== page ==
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Excerpt from In the Kingdom of Ice by Hampton Sides, plus links to reviews, author biography & more

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In the Kingdom of Ice

The Grand and Terrible Polar Voyage of the USS Jeannette

by Hampton Sides

In the Kingdom of Ice by Hampton Sides X
In the Kingdom of Ice by Hampton Sides
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  • First Published:
    Aug 2014, 480 pages
    Paperback:
    May 2015, 496 pages

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Book Reviewed by:
Kim Kovacs
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Print Excerpt


When he arrived in Upernavik, Hall hinted that there was dissension in the ranks, that some of the men were plotting to remove him from command. He sensed that he would never make it home, that he would die in the Arctic. Hall felt so sure of this that, for safekeeping, he left a bundle of valuable papers and other artifacts with Inspector Smith.

The reporter for the New York Herald, Martin Maher, noted that Smith "narrated with considerable minuteness the details of a quarrel" in which certain members of the expedition "endeavored to prejudice the crew of the ship against" Hall. To hear Smith tell it now, the Hall expedition had been doomed before it even ventured into the ice. "The officers and crew of the Polaris were utterly demoralized," Maher reported, and "Captain Hall evidently had some kind of misgiving or premonition of death."


UPERNAVIK WAS AS far north as Captain Braine felt comfortable taking the Juniata. Despite her iron sheathing, she was not really designed or equipped to handle significant quantities of ice. The ship did, however, have a smaller boat, dubbed the Little Juniata, that was more agile, capable of navigating through the confusion of bergs and floes. Rigged as a sloop, the twenty-eight-foot launch carried a small steam engine, which powered a three-bladed screw propeller. Braine wanted a half dozen of his men to take the Little Juniata and continue the search for another four hundred  miles along the fjord-riddled coast, up to a place called Cape York.

This secondary probe, which Braine estimated would take several weeks, was a dubious undertaking at best. The Little Juniata seemed a frightfully vulnerable craft, not much more than an open boat. Ice fields like these had crushed entire whaling fleets. Braine knew he could not order anyone to undertake this risky assignment; he had to rely on volunteers. De Long was the first to raise his hand, and it was soon decided that he would captain the little vessel. De Long's second-in-command would be a quiet, reliable fellow Naval Academy graduate from upstate New York named Charles Winans Chipp. Seven others cast their lot with De Long, including an Eskimo interpreter, an ice pilot, and Martin Maher from the Herald. Braine bid them farewell, noting in his written instructions to De Long, "I shall await with great interest your return to this ship from the hazardous duty for which you have volunteered."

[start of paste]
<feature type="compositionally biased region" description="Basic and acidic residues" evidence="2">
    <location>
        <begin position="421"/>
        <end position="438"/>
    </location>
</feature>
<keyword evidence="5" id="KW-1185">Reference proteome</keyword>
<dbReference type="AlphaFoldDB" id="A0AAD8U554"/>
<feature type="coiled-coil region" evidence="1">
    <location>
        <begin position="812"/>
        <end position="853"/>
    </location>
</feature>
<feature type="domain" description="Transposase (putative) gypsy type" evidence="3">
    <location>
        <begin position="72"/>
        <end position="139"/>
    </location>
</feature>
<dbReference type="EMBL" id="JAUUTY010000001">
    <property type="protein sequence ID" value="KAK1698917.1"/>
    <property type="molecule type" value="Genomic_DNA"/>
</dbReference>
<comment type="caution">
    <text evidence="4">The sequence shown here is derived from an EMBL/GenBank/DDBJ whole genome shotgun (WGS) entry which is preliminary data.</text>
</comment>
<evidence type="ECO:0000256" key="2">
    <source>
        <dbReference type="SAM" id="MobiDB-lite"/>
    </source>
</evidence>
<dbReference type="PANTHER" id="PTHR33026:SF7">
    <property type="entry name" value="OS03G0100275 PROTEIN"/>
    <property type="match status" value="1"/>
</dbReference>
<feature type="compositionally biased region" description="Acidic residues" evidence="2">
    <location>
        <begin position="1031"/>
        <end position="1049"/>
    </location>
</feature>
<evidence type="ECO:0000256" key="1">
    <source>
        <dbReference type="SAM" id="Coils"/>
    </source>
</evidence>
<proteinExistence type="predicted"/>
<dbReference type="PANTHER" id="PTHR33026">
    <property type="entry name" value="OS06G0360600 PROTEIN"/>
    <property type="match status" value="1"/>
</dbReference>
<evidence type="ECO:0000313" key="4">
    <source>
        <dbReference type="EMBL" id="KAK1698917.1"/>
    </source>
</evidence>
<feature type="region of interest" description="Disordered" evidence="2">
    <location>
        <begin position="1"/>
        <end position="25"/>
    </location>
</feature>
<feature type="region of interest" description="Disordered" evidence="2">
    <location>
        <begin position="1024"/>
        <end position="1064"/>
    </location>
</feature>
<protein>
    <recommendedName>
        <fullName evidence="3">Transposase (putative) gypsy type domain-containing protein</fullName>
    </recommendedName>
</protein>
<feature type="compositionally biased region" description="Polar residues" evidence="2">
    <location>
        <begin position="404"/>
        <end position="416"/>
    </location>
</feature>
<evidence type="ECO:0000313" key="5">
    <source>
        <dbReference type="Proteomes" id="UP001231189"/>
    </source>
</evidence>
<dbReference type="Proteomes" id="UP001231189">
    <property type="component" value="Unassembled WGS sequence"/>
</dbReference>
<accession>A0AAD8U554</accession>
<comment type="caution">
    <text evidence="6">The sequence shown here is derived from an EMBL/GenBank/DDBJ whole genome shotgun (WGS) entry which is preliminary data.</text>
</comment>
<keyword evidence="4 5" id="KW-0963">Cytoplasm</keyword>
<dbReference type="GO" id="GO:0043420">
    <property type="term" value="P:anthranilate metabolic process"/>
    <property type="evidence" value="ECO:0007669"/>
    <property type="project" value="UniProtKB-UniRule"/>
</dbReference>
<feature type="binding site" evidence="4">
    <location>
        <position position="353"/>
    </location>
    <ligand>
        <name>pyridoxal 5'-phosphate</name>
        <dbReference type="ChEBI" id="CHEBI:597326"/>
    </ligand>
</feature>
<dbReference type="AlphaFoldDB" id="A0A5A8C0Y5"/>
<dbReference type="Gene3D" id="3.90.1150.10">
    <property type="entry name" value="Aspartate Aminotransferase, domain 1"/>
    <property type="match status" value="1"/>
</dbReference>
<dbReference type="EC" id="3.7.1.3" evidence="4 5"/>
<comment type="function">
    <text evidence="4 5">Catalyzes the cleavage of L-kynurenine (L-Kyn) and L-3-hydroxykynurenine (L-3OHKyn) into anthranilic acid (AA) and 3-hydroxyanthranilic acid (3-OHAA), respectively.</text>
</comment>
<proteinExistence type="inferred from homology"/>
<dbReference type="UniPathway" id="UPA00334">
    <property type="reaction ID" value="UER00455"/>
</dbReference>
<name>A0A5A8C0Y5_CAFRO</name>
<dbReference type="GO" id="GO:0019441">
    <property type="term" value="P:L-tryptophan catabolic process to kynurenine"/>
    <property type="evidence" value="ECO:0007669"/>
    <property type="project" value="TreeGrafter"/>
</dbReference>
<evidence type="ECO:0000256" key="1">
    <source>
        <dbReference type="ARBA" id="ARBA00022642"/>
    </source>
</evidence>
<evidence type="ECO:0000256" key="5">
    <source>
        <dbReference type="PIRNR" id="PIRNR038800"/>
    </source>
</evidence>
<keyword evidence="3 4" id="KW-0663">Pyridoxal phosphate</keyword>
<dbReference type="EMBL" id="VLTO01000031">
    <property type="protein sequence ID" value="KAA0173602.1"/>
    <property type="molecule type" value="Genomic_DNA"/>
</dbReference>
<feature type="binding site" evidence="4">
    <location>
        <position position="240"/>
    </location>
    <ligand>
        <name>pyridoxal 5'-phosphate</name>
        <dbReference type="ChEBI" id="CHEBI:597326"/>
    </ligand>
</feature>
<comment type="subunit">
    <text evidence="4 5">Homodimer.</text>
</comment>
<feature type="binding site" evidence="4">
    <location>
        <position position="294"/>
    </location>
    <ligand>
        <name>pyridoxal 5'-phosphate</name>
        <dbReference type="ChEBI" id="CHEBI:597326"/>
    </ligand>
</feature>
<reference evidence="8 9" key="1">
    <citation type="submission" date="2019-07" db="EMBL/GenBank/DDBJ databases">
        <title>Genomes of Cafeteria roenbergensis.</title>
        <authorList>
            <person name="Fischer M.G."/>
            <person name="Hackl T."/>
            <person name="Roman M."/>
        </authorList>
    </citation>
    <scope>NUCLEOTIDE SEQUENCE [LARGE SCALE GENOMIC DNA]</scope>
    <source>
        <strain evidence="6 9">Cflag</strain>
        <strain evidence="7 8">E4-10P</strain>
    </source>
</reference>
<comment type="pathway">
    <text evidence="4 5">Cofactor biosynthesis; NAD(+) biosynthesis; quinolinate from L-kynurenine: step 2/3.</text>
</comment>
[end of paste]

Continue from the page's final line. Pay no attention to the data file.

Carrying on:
They nosed away from the Juniata on August 2, carrying provisions for sixty days and towing a dinghy loaded with twelve hundred pounds of coal. The little steam engine clanked away as De Long threaded through a series of fog-shrouded islands and thousands of small icebergs called growlers. They stopped at a few remote Inuit settlements—Kingitok, Tessi-Ussak—and then headed into a void, dodging massive bergs that dwarfed the boat.

Maher said he had "never witnessed a more glorious scene . . . Looking abroad on the immense fields of ice, glittering in the rays of the sun, and the thousands of huge, craggy icebergs as they sulkily floated out into Baffin's Bay, one became awed by the dreadful majesty of the elements, and wondered how it would be possible to avoid being crushed to atoms."

Eventually the Little Juniata was brought to a standstill in fields of unbroken pack, and De Long was forced repeatedly to ram the ice in order to break free, splintering the greenheart planks that reinforced the hull. They were enveloped in a dense freezing fog, and all the rigging became rimed in ice. "Absolutely hemmed in, we were now in a most perilous position, and sudden destruction threatened us," wrote Maher. "We forced a passage westward at length, and after a terrific struggle of twelve hours, found open water again."

De Long could not have been happier. He and Lieutenant Chipp were enjoying the cruise—and rising to its challenges. "Our boat is a beauty, doing everything but talking," he wrote in a letter later mailed to Emma. "Now do not be alarmed if you do not hear from me for some time. If by any accident we should be frozen up all winter you will not hear from me again till spring. But be of good cheer. I expect to be back to the ship in fifteen days."

Excerpted from In the Kingdom of Ice by Hampton Sides. Copyright © 2014 by Hampton Sides. Excerpted by permission of Doubleday, a division of Random House LLC. All rights reserved. No part of this excerpt may be reproduced or reprinted without permission in writing from the publisher.

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